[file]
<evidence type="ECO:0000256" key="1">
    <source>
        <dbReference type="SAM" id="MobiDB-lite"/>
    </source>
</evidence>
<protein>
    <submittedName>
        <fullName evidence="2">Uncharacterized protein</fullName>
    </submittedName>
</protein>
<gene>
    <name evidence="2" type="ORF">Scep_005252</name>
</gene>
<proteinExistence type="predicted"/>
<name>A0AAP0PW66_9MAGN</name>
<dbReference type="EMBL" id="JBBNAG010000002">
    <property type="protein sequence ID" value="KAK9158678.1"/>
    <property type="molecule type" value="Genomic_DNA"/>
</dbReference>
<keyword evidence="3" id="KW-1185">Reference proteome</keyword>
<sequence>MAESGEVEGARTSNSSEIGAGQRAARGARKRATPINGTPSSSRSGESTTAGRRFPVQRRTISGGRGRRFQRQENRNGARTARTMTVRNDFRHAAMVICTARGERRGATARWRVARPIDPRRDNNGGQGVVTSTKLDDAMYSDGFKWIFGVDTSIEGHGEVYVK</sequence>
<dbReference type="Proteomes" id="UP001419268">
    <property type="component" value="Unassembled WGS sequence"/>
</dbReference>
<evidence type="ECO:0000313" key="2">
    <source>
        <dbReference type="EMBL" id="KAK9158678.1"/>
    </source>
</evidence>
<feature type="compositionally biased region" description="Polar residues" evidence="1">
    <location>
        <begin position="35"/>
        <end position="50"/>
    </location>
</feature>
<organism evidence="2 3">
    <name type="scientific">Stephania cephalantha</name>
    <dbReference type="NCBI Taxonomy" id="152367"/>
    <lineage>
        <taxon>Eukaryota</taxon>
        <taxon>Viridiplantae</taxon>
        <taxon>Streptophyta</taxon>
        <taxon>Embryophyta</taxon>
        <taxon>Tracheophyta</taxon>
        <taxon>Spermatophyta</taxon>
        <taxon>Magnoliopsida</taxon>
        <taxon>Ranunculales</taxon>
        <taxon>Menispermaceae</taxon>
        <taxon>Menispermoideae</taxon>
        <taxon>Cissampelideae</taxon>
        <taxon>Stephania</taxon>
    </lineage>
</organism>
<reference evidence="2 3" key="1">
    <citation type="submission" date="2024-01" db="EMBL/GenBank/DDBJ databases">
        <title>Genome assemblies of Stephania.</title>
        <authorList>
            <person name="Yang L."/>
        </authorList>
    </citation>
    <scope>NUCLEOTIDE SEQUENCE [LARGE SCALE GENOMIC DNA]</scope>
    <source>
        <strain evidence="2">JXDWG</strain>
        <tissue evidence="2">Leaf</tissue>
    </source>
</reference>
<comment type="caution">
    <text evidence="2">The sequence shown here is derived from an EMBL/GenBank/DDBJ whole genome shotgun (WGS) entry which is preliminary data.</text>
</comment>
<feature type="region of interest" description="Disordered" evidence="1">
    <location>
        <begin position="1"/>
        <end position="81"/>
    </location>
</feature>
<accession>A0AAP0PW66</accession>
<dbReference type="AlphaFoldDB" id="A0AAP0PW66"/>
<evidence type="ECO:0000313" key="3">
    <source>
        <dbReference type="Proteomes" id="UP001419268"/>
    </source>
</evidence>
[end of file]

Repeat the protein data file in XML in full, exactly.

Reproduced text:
<evidence type="ECO:0000256" key="1">
    <source>
        <dbReference type="SAM" id="MobiDB-lite"/>
    </source>
</evidence>
<protein>
    <submittedName>
        <fullName evidence="2">Uncharacterized protein</fullName>
    </submittedName>
</protein>
<gene>
    <name evidence="2" type="ORF">Scep_005252</name>
</gene>
<proteinExistence type="predicted"/>
<name>A0AAP0PW66_9MAGN</name>
<dbReference type="EMBL" id="JBBNAG010000002">
    <property type="protein sequence ID" value="KAK9158678.1"/>
    <property type="molecule type" value="Genomic_DNA"/>
</dbReference>
<keyword evidence="3" id="KW-1185">Reference proteome</keyword>
<sequence>MAESGEVEGARTSNSSEIGAGQRAARGARKRATPINGTPSSSRSGESTTAGRRFPVQRRTISGGRGRRFQRQENRNGARTARTMTVRNDFRHAAMVICTARGERRGATARWRVARPIDPRRDNNGGQGVVTSTKLDDAMYSDGFKWIFGVDTSIEGHGEVYVK</sequence>
<dbReference type="Proteomes" id="UP001419268">
    <property type="component" value="Unassembled WGS sequence"/>
</dbReference>
<evidence type="ECO:0000313" key="2">
    <source>
        <dbReference type="EMBL" id="KAK9158678.1"/>
    </source>
</evidence>
<feature type="compositionally biased region" description="Polar residues" evidence="1">
    <location>
        <begin position="35"/>
        <end position="50"/>
    </location>
</feature>
<organism evidence="2 3">
    <name type="scientific">Stephania cephalantha</name>
    <dbReference type="NCBI Taxonomy" id="152367"/>
    <lineage>
        <taxon>Eukaryota</taxon>
        <taxon>Viridiplantae</taxon>
        <taxon>Streptophyta</taxon>
        <taxon>Embryophyta</taxon>
        <taxon>Tracheophyta</taxon>
        <taxon>Spermatophyta</taxon>
        <taxon>Magnoliopsida</taxon>
        <taxon>Ranunculales</taxon>
        <taxon>Menispermaceae</taxon>
        <taxon>Menispermoideae</taxon>
        <taxon>Cissampelideae</taxon>
        <taxon>Stephania</taxon>
    </lineage>
</organism>
<reference evidence="2 3" key="1">
    <citation type="submission" date="2024-01" db="EMBL/GenBank/DDBJ databases">
        <title>Genome assemblies of Stephania.</title>
        <authorList>
            <person name="Yang L."/>
        </authorList>
    </citation>
    <scope>NUCLEOTIDE SEQUENCE [LARGE SCALE GENOMIC DNA]</scope>
    <source>
        <strain evidence="2">JXDWG</strain>
        <tissue evidence="2">Leaf</tissue>
    </source>
</reference>
<comment type="caution">
    <text evidence="2">The sequence shown here is derived from an EMBL/GenBank/DDBJ whole genome shotgun (WGS) entry which is preliminary data.</text>
</comment>
<feature type="region of interest" description="Disordered" evidence="1">
    <location>
        <begin position="1"/>
        <end position="81"/>
    </location>
</feature>
<accession>A0AAP0PW66</accession>
<dbReference type="AlphaFoldDB" id="A0AAP0PW66"/>
<evidence type="ECO:0000313" key="3">
    <source>
        <dbReference type="Proteomes" id="UP001419268"/>
    </source>
</evidence>